Currently viewing the category: "Cutworms and Owlet Caterpillars"
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Subject: Black and yellow caterpillar
Location: London, Ontario Canada
August 31, 2016 1:43 pm
Hello…
I’m not sure that I’ve seen one of these around here before. Could you please be so kind as to ID it if possible?
Thanks!
Signature: Mike

Paddle Caterpillar

Paddle Caterpillar

Dear Mike,
Commonly called the Paddle Caterpillar, this is the larva of a Funerary Dagger Moth which you can verify by comparing your image to this BugGuide image.  According to BugGuide:  “larvae feed on leaves of alder, apple, birch, blueberry/huckleberry (Vaccinium spp.), cottonwood, dogwood, elm, hazel, hickory, maple, oak, willow.”

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Subject: Help identify this caterpillar
Location: Cranberry Portage, Manitoba
August 25, 2016 7:05 pm
My husband took this photo of a caterpillar in Cranberry Portage, Manitoba. I’m not sure if its a type of Tussock Caterpillar. Wondering what type of caterpillar and if you have a photo of the moth or butterfly it will turn into. This photo was taken in August 2016. Thank you :)
Signature: Wildlife Lover

Fingered Dagger Caterpillar

Fingered Dagger Caterpillar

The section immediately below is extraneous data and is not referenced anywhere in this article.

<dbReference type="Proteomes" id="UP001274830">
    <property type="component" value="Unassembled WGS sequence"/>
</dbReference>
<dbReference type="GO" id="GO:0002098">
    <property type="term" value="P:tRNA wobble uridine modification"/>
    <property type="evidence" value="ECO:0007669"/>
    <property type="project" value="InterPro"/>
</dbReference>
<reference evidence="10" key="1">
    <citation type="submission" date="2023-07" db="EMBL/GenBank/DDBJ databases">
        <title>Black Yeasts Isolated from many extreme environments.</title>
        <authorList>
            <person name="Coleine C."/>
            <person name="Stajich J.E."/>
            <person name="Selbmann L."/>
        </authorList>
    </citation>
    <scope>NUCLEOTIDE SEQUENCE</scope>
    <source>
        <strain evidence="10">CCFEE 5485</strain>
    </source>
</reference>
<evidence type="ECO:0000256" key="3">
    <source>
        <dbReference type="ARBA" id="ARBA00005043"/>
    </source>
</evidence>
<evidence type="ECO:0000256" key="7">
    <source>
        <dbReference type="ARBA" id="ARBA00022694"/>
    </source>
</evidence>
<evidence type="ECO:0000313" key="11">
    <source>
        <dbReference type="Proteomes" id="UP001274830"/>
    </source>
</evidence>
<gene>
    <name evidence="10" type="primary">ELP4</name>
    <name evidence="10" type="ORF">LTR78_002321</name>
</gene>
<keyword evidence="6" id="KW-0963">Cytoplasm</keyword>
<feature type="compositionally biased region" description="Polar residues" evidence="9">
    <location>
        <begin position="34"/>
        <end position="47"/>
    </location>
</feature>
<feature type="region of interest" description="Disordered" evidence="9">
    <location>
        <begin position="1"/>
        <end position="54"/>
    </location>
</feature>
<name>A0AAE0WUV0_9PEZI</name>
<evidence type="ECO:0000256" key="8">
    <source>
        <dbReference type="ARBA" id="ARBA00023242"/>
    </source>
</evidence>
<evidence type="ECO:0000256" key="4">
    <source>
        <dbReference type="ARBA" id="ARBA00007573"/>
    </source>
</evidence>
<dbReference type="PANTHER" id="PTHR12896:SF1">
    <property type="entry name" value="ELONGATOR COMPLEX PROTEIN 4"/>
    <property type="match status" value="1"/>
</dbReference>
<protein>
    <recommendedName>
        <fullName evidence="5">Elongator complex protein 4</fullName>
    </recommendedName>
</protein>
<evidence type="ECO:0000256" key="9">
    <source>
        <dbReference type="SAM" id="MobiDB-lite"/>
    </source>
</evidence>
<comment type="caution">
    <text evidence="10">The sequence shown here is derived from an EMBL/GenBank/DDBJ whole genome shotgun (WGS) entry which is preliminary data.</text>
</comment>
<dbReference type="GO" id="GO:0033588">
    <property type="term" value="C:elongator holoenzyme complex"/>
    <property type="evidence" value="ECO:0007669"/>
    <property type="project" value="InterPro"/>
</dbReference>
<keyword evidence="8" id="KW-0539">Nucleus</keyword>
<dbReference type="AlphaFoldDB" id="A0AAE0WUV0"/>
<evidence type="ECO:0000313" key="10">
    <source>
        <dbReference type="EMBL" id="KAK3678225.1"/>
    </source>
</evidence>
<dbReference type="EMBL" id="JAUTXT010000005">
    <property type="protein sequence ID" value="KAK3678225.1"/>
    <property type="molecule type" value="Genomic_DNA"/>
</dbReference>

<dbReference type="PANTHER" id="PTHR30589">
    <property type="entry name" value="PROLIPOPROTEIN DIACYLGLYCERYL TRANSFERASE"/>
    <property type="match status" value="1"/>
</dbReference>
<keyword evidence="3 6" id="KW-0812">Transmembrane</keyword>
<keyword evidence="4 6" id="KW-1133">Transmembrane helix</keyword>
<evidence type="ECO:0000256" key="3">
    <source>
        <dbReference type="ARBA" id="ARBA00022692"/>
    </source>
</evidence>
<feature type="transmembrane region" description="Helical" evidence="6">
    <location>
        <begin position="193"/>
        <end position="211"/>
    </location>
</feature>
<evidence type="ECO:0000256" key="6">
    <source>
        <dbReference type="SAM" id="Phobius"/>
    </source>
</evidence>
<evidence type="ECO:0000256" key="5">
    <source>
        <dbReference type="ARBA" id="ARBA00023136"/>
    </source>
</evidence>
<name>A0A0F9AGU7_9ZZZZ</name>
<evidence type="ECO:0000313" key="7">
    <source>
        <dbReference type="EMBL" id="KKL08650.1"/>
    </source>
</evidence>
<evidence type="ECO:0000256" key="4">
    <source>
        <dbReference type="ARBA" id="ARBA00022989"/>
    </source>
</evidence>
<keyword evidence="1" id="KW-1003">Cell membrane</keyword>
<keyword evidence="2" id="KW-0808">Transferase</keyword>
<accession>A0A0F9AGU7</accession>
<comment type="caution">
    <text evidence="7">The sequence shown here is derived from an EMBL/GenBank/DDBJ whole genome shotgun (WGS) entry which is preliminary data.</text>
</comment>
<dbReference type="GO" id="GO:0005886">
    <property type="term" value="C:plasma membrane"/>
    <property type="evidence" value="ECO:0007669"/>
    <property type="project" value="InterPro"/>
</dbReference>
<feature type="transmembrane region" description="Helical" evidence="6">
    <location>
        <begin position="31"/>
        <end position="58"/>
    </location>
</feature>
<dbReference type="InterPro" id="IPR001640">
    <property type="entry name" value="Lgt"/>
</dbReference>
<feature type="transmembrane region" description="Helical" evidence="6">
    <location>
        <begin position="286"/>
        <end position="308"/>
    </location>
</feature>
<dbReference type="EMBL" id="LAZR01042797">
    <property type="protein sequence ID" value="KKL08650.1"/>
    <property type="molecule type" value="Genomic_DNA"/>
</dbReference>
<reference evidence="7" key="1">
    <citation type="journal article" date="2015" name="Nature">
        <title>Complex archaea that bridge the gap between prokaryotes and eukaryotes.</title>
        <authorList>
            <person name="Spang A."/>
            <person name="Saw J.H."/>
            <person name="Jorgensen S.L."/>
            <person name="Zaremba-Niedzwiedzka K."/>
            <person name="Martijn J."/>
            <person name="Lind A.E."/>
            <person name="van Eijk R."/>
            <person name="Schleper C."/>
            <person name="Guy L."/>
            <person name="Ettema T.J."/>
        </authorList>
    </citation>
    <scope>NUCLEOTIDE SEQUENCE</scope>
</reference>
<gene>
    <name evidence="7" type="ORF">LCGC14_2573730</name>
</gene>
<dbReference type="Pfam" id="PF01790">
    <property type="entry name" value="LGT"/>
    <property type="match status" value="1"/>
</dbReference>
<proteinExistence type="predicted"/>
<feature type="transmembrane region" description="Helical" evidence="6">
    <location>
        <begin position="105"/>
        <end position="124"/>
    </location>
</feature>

Dear Wildlife Lover,
We are certain your caterpillar is that of the Fingered Dagger Moth,
Acronicta dactylina, based on this BugGuide image.  According to BugGuide:  “larvae feed on alder, birch, poplar, hawthorn, willow.”

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Subject: Unknown Caterpillar
Location: Daphne, Alabama
August 15, 2016 5:16 pm
Hello, I’ve tried in vain to ID this possible looper or inchworm, and hope you can help!
I found several of them feeding on Rattlebox plants on the eastern shore of Mobile Bay, Alabama last week. Thanks for any info you can provide!
Signature: Joe Thomassen

Legume Caterpillar

Legume Caterpillar

Dear Joe,
This was a tricky one.  Loopers or Inchworms are distinguished from most caterpillars that have five pairs of prolegs in that they only have only two pairs of prolegs, causing them to “loop” as they move.  Your caterpillar actually has two pairs of prolegs, but it also has appendages appearing to be a horn at the tip of the abdomen.  Some Owlet Moth relatives in the superfamily Noctuoidea have a similar fake horn, so we searched that superfamily, and it is a big superfamily.  We eventually discovered the Legume Caterpillar or Pale-Edged Selenis, S
elenisa sueroides, thanks to BugGuide where it is described as:  “Larva: body cream or yellow with dull reddish or yellow lateral markings and several thin black dorsal stripes; two reddish or yellowish prolegs; two long anal appendages project backward from last abdominal segment; head reddish with numerous black spots.”

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Subject: Caterpillars
Location: Anvik, Alaska
June 24, 2016 3:32 am
Hello im from Alaska and we just noticed all these caterpillars everything eating up all the leaves off of willows and trees.. It’s very on common for these to be around here. There trillions of them everything I mean every where. Please let us know if u know what they are. This spring there were millions of Moths flying around that was very weird and wasn’t common at all.
Signature: Kelly Kruger

Sawfly Larvae or Caterpillars???

Sawfly Larvae or Caterpillars???

Dear Kelly,